Archive for the 'Stanford' Category

ahoy again

It’s been a very, very strange year. I wish I could get a do-over, but at the same time I’d MUCH RATHER NOT have to go through all that crazy shit a second time. I graduated and transitioned into the real world of unemployment and despair. I went to Burning Man (again). I got dumped (again). I went to war with and cut myself off from some crazy, pushy, confounding, conniving people, stressed to the point that I had to question my priorities, my morals, and the very nature of my character, and sometimes I still have to remind myself why I did what I did. I moved back in with my parents and got a sweet little dog who cries when she’s alone. I’ve got lots of free time now, and I spend it working on two novels I’ve written for NaNoWriMo, tinkering with GarageBand and my resume, learning how to drive, and trying not to get cabin fever.

I realized that the three-year cycle that keeps me ever “transitory” is coming around again, and after a two-week jaunt to NYC in October, the “Empire State of Mind” song is stuck in my head. I really might go back to where I came from, that ghetto-ass Chilltown that my sister and I spent years trying to forget. I think I want to finally live in the city proper. I think I’m finally prepared.

Then again, I’ve got a bunch of loans to repay, and maybe staying under my parents’ roof would be a better idea. I don’t know. I’ve talked to so many people this past month. Some of them are my age, or younger, or decades older, with kids a decade younger than I am. Some of them are still at Stanford, some graduated with me and are still unemployed, some have been working the same insanely cushy job for the past five years, some are my parents’ friends who have been working for the past five decades.

I’ve told each person something different about myself and what I want in a job. Everything I’ve said has been true. Everything I’ve said has been me talking out of my ass. I’ve gotten more advice than I know what to do with.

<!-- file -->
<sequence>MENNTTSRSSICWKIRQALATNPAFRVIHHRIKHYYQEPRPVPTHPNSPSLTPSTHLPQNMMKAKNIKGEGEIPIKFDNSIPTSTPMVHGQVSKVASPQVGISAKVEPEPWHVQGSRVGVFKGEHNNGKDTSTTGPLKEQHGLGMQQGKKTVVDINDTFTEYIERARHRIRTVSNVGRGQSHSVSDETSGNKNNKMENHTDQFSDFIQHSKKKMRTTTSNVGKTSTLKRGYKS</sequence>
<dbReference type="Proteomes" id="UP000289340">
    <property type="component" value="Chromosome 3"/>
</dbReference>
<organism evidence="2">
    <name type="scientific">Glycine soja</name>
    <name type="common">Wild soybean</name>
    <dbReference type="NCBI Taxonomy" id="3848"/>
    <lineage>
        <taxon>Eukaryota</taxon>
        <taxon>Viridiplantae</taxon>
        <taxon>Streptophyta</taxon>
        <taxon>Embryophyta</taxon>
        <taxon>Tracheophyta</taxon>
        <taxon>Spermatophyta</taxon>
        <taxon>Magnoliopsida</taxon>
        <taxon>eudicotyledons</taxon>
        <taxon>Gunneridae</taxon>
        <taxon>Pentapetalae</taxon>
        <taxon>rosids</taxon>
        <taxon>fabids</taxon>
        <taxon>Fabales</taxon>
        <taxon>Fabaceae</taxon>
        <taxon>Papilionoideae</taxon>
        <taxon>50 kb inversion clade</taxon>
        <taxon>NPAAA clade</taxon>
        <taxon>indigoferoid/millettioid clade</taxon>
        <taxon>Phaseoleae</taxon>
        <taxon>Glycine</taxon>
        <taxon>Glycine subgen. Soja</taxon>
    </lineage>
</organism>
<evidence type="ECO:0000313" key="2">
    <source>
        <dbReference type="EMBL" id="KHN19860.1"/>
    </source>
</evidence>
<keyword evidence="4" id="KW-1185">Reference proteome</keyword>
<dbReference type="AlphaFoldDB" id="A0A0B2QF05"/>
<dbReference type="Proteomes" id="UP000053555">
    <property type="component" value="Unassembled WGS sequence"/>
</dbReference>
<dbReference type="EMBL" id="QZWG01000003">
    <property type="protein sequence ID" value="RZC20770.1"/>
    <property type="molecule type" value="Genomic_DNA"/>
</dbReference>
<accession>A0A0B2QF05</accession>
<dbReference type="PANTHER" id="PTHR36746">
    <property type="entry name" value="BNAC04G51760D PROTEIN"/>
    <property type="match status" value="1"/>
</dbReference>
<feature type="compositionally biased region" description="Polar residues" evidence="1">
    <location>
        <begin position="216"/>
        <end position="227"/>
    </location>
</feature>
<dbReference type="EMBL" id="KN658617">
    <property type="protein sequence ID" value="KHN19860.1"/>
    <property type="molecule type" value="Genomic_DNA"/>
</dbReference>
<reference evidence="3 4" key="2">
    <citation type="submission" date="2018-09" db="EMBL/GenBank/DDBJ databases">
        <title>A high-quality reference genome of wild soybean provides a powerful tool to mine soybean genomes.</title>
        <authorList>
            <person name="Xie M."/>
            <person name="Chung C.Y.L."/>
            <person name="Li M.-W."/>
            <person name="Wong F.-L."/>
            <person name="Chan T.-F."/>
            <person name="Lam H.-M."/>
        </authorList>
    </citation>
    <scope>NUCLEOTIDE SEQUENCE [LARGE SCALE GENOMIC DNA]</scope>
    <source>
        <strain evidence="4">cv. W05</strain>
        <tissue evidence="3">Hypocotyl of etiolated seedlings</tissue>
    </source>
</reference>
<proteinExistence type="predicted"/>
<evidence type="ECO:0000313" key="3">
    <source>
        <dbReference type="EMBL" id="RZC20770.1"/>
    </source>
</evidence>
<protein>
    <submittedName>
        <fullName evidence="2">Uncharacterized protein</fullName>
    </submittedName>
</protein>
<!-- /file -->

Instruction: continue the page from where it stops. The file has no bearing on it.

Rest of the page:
My sister scared me best: You have a degree that will make you more money than mine will, but because of that you also have more debt than I ever had. Pay your dues.

A thirtysomething friend and father of two put it this way: It’s never too late to do what you want to do.

I feel like my clock is ticking, but this is a recession. Despite all of those newspaper articles on people finally chasing their dreams because they lost their jobs and are retooling their priorities, I need to be making bank.

I’m clinging to hope. A friend currently at Columbia told me about a fellow neuroscience Ph.D. candidate who is in a fairly popular Brooklyn indie band. The guy spends all day at his job and all night rehearsing and doing gigs. Sure, you can always make time. Am I really that dedicated, though?


baby’s first powwow

This weekend, I went to the Stanford Powwow for the first time. It was about time, since I’m a senior and a couple of my closest friends here are native. I asked Ricky (who’s part Mexican, part Pasqua Yaqui and part… I forget) to show me around. It was kinda like being at one of those house parties and barbecues my parents always brought me to in Jersey City when I was little, except that this time I was the token non-Filipino friend that someone brought along– the one on the outside looking in.